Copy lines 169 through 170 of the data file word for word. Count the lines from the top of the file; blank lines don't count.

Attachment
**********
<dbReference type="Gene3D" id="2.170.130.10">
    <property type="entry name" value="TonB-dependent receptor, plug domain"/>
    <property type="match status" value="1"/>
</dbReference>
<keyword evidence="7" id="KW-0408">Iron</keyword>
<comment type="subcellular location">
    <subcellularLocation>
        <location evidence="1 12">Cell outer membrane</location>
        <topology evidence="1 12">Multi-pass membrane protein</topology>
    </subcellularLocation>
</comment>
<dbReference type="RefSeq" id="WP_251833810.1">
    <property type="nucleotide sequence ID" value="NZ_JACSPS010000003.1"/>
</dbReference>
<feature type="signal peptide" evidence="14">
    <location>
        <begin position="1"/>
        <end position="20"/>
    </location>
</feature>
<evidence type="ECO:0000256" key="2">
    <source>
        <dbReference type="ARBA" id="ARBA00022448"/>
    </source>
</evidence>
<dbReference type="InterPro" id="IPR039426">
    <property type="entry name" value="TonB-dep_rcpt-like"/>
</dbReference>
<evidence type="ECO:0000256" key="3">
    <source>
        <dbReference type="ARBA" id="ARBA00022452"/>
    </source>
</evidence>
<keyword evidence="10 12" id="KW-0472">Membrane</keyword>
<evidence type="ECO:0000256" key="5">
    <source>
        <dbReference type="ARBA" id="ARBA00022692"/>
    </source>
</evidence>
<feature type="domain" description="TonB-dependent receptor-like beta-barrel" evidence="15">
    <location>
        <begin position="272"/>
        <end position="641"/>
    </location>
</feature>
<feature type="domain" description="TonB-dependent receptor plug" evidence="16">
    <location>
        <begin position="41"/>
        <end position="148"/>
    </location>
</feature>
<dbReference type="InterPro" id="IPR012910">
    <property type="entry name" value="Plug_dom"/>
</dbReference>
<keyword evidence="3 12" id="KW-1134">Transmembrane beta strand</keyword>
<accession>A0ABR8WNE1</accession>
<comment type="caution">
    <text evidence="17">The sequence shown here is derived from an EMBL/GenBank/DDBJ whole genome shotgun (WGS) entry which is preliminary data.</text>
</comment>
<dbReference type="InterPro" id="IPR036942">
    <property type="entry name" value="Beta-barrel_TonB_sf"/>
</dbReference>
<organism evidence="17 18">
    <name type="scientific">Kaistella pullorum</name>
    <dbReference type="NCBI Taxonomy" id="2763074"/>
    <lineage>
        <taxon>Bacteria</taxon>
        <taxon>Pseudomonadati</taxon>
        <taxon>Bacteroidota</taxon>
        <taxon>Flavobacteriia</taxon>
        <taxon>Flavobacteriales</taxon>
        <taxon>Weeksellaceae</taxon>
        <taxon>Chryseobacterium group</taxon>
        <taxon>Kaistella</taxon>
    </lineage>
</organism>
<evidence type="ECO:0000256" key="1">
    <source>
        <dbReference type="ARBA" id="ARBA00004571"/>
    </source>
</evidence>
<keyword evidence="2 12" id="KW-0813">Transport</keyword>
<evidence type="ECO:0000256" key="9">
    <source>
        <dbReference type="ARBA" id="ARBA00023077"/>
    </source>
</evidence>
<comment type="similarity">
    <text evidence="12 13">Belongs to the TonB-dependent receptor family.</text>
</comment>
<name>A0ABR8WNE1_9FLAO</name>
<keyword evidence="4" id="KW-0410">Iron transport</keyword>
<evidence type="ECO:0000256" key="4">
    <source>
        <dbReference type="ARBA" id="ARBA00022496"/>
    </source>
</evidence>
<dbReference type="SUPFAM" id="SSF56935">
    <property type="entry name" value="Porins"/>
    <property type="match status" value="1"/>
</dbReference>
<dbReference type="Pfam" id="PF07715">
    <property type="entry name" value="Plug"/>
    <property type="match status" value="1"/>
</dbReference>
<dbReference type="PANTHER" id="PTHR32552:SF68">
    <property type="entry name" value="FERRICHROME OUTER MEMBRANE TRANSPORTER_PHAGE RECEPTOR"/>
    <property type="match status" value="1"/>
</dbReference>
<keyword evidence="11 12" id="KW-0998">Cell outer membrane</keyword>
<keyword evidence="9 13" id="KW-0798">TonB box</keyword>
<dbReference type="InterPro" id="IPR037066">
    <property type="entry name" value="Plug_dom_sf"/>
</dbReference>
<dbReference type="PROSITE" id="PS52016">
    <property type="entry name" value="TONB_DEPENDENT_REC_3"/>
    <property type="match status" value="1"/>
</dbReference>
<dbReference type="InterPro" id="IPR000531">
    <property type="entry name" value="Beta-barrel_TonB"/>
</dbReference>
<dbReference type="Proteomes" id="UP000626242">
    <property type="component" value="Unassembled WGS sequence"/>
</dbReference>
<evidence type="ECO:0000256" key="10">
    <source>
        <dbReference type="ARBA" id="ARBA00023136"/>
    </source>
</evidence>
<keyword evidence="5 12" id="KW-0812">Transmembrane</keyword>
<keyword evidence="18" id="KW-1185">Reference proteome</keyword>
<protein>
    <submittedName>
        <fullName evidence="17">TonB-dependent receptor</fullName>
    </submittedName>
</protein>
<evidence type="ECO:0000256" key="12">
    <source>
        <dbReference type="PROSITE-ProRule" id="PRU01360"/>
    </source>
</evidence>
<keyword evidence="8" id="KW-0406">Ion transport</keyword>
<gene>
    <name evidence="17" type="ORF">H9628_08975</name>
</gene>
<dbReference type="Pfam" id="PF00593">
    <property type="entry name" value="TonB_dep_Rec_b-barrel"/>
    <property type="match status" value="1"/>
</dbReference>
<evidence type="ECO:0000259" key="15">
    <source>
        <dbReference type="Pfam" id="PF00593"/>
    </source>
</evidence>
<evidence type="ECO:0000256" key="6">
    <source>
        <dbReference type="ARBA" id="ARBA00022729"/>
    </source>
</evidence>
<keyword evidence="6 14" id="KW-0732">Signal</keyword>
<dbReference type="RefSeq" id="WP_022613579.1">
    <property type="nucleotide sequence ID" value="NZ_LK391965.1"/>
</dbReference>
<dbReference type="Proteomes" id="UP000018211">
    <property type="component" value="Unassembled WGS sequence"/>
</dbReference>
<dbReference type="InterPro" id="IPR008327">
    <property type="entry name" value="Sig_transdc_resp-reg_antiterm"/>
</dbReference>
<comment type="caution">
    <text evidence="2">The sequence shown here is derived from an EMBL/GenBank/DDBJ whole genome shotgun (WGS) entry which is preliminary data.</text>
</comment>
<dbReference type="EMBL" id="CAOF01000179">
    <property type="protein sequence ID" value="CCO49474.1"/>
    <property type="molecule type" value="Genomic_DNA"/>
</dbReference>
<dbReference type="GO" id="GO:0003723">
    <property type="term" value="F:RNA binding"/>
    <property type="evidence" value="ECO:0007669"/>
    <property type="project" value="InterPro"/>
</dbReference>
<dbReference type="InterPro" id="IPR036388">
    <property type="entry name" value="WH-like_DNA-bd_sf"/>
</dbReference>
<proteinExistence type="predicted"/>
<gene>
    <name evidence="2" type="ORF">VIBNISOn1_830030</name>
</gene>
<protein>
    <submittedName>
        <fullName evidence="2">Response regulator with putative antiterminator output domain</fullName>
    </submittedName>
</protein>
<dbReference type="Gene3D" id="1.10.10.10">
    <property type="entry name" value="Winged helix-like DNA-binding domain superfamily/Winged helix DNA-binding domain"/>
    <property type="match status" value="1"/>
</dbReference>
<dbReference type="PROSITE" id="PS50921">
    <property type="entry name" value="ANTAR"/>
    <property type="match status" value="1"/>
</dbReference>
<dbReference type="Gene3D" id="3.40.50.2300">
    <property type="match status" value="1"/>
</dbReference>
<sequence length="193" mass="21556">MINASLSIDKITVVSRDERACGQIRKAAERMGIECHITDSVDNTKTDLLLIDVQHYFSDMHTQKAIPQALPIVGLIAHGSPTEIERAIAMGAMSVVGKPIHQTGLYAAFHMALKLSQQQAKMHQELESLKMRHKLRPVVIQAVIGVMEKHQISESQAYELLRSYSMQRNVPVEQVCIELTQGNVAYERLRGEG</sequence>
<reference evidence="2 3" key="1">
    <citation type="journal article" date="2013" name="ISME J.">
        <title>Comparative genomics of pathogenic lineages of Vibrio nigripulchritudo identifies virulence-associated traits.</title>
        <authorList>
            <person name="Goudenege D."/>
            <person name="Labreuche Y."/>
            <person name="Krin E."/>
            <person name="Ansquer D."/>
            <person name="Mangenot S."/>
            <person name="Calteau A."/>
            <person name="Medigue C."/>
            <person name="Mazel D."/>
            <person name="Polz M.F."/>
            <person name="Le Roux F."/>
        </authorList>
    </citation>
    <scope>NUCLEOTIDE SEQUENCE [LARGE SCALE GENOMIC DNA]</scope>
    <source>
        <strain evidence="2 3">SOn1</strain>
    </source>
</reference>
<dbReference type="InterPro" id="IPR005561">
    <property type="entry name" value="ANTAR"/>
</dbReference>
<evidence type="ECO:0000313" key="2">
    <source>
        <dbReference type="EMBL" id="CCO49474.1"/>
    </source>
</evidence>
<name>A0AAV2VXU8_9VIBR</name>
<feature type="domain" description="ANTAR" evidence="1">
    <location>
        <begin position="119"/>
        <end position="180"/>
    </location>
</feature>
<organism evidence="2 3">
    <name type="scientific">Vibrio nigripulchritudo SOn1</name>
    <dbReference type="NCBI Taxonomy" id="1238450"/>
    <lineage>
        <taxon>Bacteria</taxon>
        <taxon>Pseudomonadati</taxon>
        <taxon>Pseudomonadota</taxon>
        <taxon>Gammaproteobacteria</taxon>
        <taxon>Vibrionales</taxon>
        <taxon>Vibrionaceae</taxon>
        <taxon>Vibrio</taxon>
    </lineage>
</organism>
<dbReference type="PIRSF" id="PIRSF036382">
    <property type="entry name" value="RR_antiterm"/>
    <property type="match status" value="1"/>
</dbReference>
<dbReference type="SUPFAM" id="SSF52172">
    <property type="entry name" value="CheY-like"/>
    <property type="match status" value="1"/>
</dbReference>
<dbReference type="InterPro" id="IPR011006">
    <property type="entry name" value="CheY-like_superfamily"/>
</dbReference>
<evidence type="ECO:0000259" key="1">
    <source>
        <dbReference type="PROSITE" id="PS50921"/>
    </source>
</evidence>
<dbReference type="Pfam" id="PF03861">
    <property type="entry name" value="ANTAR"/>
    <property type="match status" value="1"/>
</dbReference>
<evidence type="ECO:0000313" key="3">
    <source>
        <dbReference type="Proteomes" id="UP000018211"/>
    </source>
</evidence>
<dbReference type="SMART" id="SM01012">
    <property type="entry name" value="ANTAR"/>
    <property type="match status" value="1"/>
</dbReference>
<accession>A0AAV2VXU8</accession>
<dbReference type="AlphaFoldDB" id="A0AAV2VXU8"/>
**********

</dbReference>
<comment type="caution">